• If you do have to sit for prolonged periods of time, make sure that you stretch or massage the legs
  • The tingling or numbness sensation can be improved through self-massage – it is recommended that the massage is either performed with aromatic oils or by using specialized ointments (such as capsaicin); this massage can provide temporary relief from the paresthesia sensation
  • Anti-inflammatory medication, such as NSAIDs (acetaminophen, ibuprofen) can help with the associated symptoms (pain relief, reduction of inflammation)
  • Antidepressant drugs (amitriptyline) – recommended in low doses, so as to help modify the way the body perceives the pain (makes chronic conditions more bearable)
  • Opiate medication (codeine) – recommended as symptomatic treatment for the cases that are more severe (risk of addiction)
  • Nutritional deficiencies can be corrected with vitamin supplements.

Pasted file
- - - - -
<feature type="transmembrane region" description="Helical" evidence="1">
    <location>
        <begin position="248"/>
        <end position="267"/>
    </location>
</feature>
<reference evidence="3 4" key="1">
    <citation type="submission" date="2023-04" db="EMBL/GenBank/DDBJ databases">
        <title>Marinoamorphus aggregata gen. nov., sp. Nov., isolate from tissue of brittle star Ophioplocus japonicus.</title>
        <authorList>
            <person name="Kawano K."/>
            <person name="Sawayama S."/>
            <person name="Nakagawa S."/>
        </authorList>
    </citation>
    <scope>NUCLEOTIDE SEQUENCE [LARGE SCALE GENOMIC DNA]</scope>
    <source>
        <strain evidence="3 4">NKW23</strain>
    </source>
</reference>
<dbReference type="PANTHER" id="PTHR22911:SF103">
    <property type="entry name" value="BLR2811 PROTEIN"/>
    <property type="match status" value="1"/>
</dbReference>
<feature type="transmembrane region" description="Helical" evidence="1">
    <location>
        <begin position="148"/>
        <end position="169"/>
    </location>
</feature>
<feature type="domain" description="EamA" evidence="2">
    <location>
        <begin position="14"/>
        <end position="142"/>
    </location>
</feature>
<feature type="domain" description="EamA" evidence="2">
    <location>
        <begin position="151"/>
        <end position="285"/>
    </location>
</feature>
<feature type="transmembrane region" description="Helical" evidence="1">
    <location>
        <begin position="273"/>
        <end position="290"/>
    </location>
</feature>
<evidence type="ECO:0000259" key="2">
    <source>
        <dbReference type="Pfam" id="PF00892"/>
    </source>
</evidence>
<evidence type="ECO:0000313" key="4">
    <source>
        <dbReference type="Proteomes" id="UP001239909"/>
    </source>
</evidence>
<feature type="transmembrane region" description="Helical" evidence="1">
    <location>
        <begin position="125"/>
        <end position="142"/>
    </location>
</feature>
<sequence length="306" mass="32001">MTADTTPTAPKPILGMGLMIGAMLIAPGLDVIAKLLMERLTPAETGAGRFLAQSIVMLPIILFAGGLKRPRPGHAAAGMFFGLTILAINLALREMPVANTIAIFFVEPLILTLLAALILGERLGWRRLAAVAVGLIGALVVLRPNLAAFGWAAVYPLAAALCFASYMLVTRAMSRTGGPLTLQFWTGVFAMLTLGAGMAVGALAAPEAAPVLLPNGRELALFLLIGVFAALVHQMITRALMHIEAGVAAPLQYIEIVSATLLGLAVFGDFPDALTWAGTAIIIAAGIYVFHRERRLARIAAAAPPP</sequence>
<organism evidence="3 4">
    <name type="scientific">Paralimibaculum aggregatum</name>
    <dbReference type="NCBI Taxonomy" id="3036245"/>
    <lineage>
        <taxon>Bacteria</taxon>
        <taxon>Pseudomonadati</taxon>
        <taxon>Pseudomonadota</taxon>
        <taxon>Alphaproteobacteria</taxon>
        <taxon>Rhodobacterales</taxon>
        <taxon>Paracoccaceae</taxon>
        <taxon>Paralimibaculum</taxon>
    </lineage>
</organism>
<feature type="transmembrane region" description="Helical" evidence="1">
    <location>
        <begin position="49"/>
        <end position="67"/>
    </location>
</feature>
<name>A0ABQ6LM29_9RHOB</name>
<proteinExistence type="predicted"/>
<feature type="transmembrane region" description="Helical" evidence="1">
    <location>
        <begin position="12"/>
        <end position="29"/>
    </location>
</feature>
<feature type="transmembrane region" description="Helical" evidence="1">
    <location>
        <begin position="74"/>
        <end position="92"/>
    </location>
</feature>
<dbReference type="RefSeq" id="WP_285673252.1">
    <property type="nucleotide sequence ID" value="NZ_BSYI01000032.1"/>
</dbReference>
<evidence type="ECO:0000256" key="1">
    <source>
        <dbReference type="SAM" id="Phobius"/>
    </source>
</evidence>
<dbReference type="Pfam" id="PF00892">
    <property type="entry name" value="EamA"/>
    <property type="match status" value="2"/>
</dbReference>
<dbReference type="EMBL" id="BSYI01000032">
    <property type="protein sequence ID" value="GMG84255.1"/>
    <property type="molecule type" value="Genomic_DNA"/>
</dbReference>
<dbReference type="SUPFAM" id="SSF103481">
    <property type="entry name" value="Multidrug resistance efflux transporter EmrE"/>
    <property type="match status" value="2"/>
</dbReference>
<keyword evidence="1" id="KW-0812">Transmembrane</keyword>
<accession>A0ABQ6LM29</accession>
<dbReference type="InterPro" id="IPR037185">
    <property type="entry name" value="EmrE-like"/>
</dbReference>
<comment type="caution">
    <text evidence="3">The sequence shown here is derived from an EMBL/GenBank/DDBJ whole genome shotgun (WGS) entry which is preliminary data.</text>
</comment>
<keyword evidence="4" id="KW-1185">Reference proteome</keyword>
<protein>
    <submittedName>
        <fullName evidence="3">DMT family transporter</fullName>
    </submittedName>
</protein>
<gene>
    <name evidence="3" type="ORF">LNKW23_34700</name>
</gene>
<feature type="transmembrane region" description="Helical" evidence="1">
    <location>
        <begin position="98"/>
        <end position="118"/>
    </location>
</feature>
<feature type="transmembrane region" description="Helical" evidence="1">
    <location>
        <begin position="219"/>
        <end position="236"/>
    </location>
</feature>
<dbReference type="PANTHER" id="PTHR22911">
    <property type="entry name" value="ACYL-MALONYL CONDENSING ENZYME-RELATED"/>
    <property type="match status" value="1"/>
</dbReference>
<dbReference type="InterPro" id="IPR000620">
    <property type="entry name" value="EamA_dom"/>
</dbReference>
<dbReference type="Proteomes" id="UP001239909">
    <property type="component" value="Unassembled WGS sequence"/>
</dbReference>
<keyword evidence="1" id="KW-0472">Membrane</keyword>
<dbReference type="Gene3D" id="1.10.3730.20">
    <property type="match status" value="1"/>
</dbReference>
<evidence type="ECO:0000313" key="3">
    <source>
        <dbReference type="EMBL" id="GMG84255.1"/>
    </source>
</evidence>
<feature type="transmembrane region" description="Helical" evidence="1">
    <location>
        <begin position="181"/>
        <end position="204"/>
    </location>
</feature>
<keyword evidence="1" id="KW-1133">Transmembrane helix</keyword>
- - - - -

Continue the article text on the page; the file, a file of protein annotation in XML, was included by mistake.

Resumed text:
• Immunosuppressants (prednisone)
  • Gamma globulin – intravenous administration
  • Anticonvulsants (gabapentin, gabitril)
  • Antiviral medication – recommended in patients who suffer from paresthesia caused by shingles
  • Topical numbing creams (palliative care) – lidocaine or prilocaine creams (only the recommended amount should be applied, otherwise the excess of cream can actually cause paresthesia)
  • Baclofen (high dosage) – recommended in patients who suffer from paresthesia caused by stroke; high doses of Baclofen are required to be administered several times per day (temporary relief)
  • Cannabis – this is not an approved treatment but it is often used by those who suffer from HIV/AIDS (temporary relief from the experienced symptoms)

Paresthesia Prognosis

Given the fact that paresthesia is not a condition on its own, one cannot talk about prognosis in this case. However, when the paresthesia is caused by a chronic disorder of the central nervous system or a cardiovascular disease, the prognosis is more negative. One always has to look at the underlying condition, in order to talk about the prognosis for the respective patient.